DIVISION 8: Steve Cooper campaigning in January.
DIVISION 8: Steve Cooper campaigning in January.

Cautious Bundy councillor repays donation

IN WHAT is a major grey area, councillors are erring on the side of caution when it comes to donations.

On Tuesday, The Courier-Mail reported that Bundaberg councillor Steve Cooper had returned a gift from a "potential prohibited donor".

Cr Cooper was voted in to council following a divisional by-election in January and, as expected during election campaigns, received a number of donations.

During his election period the State Government was reviewing legislation regarding donations from developers so, when he received a gift from a local builder, Cr Cooper didn't want to take any chances.

According to Electoral Commission disclosures, Cr Cooper received $1200 from Bundaberg builder Barry Hurst on December 19, 2017.

The donation was returned to Mr Hurst in June this because the legislation surrounding developer donations was still unknown.

"Barry Hurst is a personal friend of mine who made a political donation to my election campaign, as did others," Cr Cooper said.

"He's a builder and I wasn't sure whether he classified as a developer. He builds units and probably does one a year.

"We had to wait for the government to determine what the actual rules were ... and I was unsure so I erred on the side of caution and returned the money.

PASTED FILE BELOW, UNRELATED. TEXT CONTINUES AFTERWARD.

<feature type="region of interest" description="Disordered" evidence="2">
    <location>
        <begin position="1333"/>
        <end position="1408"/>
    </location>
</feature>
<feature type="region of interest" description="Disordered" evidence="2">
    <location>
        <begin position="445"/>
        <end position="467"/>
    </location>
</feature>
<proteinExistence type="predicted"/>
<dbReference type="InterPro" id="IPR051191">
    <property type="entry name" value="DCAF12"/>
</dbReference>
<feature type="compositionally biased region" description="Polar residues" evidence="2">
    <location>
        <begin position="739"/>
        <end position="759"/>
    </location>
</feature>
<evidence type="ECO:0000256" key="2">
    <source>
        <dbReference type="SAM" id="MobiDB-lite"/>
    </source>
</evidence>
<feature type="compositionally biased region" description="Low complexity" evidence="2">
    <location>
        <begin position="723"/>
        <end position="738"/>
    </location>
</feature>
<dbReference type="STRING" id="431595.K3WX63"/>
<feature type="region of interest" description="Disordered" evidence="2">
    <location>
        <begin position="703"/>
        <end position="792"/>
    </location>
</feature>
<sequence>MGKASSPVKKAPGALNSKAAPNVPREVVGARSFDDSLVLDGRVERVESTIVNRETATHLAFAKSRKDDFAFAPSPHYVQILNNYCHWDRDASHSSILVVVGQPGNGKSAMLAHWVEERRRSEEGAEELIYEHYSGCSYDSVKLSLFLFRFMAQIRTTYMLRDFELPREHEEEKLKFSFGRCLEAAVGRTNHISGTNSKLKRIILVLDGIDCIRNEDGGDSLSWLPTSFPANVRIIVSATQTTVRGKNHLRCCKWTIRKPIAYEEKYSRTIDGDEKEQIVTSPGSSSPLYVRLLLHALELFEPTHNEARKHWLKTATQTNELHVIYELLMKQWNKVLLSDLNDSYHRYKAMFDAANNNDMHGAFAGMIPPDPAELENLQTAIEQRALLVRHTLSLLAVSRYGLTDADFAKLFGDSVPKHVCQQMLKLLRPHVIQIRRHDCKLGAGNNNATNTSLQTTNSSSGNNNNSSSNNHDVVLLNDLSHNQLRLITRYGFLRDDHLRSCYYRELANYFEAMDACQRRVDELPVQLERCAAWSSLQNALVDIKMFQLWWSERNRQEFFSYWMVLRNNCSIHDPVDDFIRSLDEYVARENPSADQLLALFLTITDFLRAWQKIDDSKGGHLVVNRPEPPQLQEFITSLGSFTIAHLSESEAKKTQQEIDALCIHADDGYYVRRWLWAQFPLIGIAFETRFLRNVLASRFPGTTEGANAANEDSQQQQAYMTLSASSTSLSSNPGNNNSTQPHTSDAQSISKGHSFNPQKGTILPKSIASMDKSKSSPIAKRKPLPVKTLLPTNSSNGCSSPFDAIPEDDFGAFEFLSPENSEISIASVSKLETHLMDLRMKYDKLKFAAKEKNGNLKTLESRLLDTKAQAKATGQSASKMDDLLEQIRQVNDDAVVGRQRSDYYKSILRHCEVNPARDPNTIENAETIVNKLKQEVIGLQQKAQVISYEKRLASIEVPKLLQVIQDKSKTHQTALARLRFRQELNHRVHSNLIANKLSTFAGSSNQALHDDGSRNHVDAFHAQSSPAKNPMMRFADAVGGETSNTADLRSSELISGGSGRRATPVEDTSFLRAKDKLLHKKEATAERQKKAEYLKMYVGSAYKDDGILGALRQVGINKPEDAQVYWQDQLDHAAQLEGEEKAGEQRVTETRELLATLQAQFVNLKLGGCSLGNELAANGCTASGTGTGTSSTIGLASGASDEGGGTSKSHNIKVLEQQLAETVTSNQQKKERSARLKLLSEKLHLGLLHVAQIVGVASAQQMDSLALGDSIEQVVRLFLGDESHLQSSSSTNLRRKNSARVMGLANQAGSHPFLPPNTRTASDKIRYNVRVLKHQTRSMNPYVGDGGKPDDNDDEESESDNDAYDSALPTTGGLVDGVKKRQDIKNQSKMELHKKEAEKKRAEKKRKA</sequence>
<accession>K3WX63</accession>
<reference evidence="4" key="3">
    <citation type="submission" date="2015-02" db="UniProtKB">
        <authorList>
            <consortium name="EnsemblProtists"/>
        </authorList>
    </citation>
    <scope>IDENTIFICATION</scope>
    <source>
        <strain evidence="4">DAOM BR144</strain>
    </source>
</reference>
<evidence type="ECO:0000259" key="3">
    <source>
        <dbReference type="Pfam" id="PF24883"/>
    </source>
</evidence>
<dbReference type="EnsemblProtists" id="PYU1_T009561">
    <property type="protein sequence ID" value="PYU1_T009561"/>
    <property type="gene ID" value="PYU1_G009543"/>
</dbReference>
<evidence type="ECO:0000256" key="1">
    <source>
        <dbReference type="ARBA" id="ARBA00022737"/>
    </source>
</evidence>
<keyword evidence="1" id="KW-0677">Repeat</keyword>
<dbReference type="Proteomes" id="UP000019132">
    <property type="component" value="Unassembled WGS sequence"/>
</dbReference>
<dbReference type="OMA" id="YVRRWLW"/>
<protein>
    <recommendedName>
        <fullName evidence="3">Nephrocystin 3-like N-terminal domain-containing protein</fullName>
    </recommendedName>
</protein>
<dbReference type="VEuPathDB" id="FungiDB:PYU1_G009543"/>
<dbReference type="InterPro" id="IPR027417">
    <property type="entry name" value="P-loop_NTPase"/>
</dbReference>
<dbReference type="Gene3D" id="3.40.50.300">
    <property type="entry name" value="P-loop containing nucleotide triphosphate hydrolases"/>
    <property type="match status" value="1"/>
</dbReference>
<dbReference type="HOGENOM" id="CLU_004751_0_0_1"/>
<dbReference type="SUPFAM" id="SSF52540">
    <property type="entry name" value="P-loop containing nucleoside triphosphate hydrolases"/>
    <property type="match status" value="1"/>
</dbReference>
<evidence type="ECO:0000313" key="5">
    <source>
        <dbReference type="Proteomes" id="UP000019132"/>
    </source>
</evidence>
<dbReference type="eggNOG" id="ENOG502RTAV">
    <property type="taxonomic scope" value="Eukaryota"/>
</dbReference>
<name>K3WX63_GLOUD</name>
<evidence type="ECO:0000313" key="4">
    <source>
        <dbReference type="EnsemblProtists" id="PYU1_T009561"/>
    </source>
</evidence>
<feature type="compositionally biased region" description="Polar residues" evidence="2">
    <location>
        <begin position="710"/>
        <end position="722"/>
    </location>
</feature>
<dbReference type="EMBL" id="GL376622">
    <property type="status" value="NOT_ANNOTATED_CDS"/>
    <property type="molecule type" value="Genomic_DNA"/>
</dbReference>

"I wasn't going to be hung over something I wasn't sure about."

Cr Cooper said he went above and beyond to avoid conflicts, detailing the lengths he took to remain transparent.

"I recently sold my unit and a normal thing a real estate agent will do is give you a gift voucher for a restaurant," he said.

"I said I would not accept that, I wrote back to them and said thanks very much but no thanks, I don't accept gifts, and returned it.

"My advice was I could've taken it ... but I just don't want to be caught out in that game ... everyone's been tarred with the one brush."

Mr Hurst said he made the donation to Cr Cooper's campaign as he was a close friend and he wanted to support his journey into council.

"He's a friend of mine and he told me he had to return the money because I'm a builder and they might class that as a developer," Mr Hurst said.

"He said 'even though you're not an actual developer, you're a builder,' and he returned it.

"It was just something he didn't feel comfortable with."



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